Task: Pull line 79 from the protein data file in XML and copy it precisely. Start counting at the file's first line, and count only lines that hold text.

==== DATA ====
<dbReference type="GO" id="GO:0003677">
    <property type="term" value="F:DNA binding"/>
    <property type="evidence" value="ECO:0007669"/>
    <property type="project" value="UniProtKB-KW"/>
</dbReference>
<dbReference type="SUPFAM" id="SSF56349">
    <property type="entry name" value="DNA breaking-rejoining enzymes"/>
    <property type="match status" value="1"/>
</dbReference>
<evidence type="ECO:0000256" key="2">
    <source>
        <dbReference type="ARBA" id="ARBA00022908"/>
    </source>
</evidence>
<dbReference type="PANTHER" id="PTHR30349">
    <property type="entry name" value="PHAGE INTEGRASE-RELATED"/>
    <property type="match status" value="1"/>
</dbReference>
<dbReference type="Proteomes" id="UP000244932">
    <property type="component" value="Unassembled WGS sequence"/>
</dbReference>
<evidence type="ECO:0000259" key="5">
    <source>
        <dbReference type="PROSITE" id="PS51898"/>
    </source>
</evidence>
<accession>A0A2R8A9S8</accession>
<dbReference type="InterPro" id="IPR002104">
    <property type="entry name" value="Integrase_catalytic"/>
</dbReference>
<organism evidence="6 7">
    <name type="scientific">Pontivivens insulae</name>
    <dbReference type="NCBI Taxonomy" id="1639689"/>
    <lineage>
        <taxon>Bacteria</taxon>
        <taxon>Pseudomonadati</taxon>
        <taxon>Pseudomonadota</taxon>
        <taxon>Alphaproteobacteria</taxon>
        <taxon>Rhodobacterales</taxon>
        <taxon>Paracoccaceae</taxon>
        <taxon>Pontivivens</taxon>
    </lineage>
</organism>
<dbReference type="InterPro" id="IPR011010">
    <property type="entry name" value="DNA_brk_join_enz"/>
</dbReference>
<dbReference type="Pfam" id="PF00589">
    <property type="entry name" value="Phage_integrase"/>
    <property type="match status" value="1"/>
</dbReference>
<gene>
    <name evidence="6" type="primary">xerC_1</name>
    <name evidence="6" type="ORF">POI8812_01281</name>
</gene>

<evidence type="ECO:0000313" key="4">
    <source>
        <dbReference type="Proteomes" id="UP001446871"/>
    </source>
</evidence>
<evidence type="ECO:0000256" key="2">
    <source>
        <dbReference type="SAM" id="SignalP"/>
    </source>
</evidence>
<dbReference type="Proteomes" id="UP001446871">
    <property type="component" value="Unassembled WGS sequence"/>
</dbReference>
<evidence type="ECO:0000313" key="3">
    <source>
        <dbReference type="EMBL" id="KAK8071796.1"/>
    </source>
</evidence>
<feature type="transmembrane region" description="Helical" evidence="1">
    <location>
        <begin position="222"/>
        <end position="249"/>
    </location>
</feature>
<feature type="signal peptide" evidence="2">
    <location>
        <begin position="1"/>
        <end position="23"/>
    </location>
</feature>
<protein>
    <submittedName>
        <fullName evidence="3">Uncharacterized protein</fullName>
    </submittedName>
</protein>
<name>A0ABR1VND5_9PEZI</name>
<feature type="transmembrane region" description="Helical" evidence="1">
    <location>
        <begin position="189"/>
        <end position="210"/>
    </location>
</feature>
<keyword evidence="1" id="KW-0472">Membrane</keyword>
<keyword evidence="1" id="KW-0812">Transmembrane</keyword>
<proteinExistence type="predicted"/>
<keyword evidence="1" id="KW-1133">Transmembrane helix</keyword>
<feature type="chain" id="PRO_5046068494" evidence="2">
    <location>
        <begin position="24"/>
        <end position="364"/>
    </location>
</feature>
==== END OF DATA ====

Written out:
<feature type="signal peptide" evidence="2">